In the wake of East Asia's financial collapse, is the IT-investment glass half empty or half full? On the one hand, markets once closed to western integrators may open up; on the other hand, many local industries may also put IT buying on hold. Michael Durr investigates, to help you pick your way through this new minefieldThe Asian crisis is as good a lesson in global business as we're likely to ever get. The message: we're working in a global economy whether we like it or not. If you're an investor, there's no place on the planet to hide when vital overseas markets hit the skids. Thus, in this global marketplace, you're either a player or a pawn.
There just isn't much room in the spectator gallery. Solutions integrators adversely affected by the Asian financial debacle are feeling a bit like pawns.
First, much of the massive capital investment flooding East Asia's developing nations in the early and mid-1990s represented reckless lending by US, European, and Japanese banks. Second, some Asian countries attempted to peg their exchange rates to the $US - while implementing monetary policies that conflicted with the peg. The result: a huge spread between domestic-currency interest rates and those of foreign currencies.
Thailand, for example, was reportedly paying rates of 14 to 15 per cent, numbers significantly higher than the US prime rate. Thai banks were borrowing US dollars and basically printing money by lending the borrowed money at a mark-up.
Third, a backward and government-protected Asian banking sector - collateralised on its property prices - increased lending to a point that, if the value of one asset market declined, the whole bubble could potentially burst.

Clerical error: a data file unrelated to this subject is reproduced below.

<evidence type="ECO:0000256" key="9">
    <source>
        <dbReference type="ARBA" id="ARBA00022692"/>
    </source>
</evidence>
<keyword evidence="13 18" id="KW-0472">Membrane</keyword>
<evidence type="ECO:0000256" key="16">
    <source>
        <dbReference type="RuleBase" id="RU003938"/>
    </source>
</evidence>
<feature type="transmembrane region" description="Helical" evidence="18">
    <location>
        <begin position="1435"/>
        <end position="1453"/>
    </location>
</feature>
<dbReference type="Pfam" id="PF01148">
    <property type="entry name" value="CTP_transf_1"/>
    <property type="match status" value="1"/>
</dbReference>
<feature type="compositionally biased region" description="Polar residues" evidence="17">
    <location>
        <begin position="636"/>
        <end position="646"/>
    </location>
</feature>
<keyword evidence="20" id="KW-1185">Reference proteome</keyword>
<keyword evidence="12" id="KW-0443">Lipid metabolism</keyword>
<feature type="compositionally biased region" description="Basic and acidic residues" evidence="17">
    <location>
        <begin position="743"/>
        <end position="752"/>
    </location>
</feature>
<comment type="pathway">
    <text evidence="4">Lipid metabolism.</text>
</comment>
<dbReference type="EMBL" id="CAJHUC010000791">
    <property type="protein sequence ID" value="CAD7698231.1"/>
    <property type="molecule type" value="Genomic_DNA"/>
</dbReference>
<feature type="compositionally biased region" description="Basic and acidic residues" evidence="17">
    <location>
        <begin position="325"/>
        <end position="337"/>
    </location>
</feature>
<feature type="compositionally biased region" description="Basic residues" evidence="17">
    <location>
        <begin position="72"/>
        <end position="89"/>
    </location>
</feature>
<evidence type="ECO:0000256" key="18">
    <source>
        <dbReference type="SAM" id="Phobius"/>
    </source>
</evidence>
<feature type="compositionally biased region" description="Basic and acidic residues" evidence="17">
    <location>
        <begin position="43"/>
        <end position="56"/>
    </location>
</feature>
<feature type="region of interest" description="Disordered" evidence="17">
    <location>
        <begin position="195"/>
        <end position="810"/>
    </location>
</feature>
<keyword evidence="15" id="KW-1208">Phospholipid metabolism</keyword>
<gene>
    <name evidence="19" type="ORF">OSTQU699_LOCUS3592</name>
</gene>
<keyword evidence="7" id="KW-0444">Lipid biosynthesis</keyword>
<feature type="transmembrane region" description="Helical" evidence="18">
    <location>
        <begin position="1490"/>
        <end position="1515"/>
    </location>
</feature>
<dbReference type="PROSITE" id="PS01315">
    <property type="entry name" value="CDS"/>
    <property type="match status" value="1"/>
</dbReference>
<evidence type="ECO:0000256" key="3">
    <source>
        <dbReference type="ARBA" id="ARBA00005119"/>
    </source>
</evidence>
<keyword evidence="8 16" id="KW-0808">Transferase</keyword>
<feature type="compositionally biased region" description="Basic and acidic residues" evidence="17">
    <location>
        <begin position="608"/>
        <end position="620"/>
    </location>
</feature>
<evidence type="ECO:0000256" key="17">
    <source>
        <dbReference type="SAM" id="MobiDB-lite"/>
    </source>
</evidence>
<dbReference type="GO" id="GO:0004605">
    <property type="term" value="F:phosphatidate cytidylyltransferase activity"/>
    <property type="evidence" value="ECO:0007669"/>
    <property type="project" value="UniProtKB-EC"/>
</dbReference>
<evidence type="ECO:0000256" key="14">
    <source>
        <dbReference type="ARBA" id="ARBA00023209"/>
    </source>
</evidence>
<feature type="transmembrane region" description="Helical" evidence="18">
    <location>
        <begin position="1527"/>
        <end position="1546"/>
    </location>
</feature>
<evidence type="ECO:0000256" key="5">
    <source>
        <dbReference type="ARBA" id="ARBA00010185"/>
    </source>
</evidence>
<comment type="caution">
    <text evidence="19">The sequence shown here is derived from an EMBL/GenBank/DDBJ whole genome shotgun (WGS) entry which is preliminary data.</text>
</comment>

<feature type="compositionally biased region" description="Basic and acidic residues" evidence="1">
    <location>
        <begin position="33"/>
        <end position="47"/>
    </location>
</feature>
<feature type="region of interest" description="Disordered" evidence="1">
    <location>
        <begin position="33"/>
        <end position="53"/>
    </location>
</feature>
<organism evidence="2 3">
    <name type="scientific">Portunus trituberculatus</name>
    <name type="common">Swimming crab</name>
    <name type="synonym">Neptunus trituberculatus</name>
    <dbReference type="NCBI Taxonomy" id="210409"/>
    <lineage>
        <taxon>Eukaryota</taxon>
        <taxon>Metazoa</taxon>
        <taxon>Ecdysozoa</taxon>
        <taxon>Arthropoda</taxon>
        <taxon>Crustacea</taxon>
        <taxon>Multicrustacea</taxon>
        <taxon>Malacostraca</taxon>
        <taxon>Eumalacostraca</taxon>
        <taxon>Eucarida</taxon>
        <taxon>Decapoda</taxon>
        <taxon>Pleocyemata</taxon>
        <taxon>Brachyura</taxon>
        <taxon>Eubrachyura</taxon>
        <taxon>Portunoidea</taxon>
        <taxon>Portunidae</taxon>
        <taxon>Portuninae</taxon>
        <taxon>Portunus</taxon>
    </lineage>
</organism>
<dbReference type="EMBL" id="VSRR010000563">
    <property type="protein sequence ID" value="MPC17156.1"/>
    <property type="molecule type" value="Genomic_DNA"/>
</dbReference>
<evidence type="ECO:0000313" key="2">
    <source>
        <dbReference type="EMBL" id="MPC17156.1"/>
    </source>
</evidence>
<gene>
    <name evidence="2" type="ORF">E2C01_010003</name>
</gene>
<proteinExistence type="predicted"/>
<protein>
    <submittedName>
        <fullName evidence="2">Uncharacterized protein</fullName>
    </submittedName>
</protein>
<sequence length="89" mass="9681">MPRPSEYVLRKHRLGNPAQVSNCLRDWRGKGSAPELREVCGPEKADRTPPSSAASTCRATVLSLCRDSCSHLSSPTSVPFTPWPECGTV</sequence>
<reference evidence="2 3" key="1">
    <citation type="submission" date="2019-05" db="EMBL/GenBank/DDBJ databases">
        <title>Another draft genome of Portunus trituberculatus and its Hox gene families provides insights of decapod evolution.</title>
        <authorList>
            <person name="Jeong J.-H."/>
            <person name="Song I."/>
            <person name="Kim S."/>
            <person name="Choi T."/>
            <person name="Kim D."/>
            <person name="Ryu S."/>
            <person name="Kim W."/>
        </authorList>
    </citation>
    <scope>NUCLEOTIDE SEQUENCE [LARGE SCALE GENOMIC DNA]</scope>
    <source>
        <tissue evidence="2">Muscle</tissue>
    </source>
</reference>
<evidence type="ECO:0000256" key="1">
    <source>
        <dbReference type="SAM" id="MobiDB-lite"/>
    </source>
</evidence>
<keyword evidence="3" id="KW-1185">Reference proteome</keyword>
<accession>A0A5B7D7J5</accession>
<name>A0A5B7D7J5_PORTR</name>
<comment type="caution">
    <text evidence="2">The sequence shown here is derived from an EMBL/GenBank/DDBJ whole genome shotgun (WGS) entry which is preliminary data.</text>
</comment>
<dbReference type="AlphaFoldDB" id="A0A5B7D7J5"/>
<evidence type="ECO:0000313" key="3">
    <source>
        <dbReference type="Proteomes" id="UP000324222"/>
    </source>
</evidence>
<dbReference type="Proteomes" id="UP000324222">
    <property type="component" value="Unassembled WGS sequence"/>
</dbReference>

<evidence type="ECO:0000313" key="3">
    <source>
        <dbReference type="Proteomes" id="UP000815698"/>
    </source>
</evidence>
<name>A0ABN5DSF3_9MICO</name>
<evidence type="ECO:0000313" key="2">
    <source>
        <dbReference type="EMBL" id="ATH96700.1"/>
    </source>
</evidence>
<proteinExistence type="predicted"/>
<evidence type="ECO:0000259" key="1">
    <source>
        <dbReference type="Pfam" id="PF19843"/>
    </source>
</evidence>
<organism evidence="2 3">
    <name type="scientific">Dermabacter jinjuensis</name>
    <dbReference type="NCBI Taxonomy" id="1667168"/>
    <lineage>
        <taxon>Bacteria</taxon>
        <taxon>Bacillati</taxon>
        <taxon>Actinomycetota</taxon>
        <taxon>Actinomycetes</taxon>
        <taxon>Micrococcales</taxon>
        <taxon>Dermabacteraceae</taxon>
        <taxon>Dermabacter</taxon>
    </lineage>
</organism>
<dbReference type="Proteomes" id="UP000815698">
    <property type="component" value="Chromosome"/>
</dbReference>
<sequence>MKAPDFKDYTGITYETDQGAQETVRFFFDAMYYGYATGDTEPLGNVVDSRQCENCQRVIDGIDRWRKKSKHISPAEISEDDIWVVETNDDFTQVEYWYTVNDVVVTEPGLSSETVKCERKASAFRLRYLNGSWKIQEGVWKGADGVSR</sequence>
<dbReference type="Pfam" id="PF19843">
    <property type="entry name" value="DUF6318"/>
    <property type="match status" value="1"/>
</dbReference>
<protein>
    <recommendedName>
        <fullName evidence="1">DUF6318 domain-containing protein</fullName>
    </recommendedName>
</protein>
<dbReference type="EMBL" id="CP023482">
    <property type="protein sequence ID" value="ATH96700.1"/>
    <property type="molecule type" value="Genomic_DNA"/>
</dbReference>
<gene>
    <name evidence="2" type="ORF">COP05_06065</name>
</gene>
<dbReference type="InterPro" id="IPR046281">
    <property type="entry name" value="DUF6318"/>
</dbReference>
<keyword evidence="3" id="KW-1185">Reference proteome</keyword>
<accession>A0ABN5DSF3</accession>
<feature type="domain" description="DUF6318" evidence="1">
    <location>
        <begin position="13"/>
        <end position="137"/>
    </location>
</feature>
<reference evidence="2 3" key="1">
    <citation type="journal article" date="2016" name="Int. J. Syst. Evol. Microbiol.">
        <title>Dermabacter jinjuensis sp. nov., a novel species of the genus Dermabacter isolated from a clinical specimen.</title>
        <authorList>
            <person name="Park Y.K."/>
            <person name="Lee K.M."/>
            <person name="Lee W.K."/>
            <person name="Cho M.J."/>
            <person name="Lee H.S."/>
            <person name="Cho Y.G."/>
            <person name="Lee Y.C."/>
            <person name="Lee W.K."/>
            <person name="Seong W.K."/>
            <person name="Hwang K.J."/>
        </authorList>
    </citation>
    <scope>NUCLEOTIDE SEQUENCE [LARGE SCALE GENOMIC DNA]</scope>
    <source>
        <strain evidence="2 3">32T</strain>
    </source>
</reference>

The real surprise wasn't just that Asia had tumbled, but that the rest of the world almost immediately felt the depth of the impact.
Obviously a "them-or-us" philosophy just doesn't fit when dealing with a huge manufacturing region that also contains nearly one-fourth of the IT-user market.
Asia-Pacific's 25 to 30 per cent annual IT growth was also supercharging the global IT industry's growth. When analysts in the region started predicting marginal growth and possibly no real economic expansion in 1998, its global impact was like water added to a racing car's fuel tank: The car keeps running, but if you're betting on top speed, you'll surely lose.
The end of crony capitalism?
One ongoing debate in the solutions-integration community revolves around whether customers are being reactive or proactive - that is, are they buying IT to handle current business or to build for future growth? Although corporate clients are savvier than ever about the operational and competitive opportunities of IT, the reality is that most buyers are also more comfortable purchasing IT with cash flow than with capital reserves.
This situation means that in a crisis most IT customers will tend to pull back on IT spending rather than use the technology to improve their long-term market position.
John Fisk, CEO of Senteq, a large integrator in Sydney, wasn't seeing "a real impact" in the early part of this year, but as the crisis begins to have an impact on the Australian economy as a whole, Fisk expects the situation to change. "As we start to see export contracts cancelled for reasons like raw materials," he predicts, "a filtering effect through the rest of the economy will begin, which will then impact us."
The wild card in this game involves other world markets. In a global economy, major problems in any region eventually hit everybody. By the same token, an ailing segment's economy can be buoyed by healthy economies elsewhere. Most analysts started predicting global financial-market carnage as soon as the Asian crisis materialised. But some of the anticipated steep declines haven't happened. Case in point: the still-bullish US stock market.